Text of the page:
This is key, especially if you’re looking to mass produce, or even try to recreate a quilling design that you’ve made in the past.
I have a process of sketching out my all ideas in one of my notebooks. Then, once I’m happy with the layout, I draw it on tracing paper and build off of that.
I have a ton of these tracing paper sketches in a basket on my drafting table workspace, When I need to stock up my shop with my core products, my drawn templates are ready to go. When I want to freshen up a standard design, I have a starting place. I even have a bunch of sketches with the measurements of the quilling strips I know that I will need written right on the paper for speedy reference.
When you’re not spending precious minutes reinventing the quilling wheel, so to speak, you’ll have more opportunity to learn new techniques and grow your crafting muscles.
Space to work
This is the big one for me.
In our home, my work space is in one of the closets in our master bedroom. It is a pretty small space. Every few weeks, the drafting table that I work on becomes a huge mash-up of quilling paper strips, tools, and works-in-progress. I tend to get so excited about my ideas that I start new projects before I’ve cleaned up or even finished what I had been working on days before.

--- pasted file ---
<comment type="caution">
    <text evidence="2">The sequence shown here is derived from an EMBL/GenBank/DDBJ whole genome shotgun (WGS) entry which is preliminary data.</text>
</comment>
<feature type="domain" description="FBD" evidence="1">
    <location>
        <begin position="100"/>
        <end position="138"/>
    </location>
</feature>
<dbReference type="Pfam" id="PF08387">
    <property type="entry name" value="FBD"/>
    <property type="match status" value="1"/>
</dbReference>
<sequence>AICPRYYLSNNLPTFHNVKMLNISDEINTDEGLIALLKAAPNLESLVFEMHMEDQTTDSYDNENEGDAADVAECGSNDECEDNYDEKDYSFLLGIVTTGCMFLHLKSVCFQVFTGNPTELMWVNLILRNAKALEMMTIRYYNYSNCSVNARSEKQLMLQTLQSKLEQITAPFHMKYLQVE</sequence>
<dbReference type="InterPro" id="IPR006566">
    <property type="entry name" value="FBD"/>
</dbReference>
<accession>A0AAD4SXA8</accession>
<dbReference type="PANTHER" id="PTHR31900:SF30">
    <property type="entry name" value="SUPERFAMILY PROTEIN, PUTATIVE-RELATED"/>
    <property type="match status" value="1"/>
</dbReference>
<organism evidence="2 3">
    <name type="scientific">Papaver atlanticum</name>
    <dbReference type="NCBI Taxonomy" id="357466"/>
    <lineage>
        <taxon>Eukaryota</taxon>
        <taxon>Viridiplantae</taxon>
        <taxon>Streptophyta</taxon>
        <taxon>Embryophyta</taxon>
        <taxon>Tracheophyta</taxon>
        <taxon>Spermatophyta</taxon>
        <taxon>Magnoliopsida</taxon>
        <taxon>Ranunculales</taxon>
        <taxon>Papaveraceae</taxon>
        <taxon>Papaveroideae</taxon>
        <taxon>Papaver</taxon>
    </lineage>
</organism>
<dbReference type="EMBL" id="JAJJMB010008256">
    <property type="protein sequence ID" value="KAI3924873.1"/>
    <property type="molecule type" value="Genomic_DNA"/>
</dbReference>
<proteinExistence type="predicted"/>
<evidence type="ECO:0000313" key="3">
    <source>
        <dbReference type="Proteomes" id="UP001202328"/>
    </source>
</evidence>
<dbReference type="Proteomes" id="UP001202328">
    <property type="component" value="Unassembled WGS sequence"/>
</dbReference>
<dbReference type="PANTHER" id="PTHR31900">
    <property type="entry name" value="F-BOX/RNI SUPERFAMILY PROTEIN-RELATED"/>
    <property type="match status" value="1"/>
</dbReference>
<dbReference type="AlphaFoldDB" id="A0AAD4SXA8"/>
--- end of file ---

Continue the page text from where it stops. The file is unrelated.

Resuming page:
Whenever I have too much going on or too much clutter, I simply do not create as well. I rush and make silly mistakes and I blame that all on the messy space that I’m working in. When I take the time to straighten up my quilling area, my vision is clearer. Then I can slow down enough to make the paper crafts that I see in my head.
Thankfully, we live in the internet age. There are countless quilling tutorial sites and video channels (including, one from The Papery Craftery, wink!)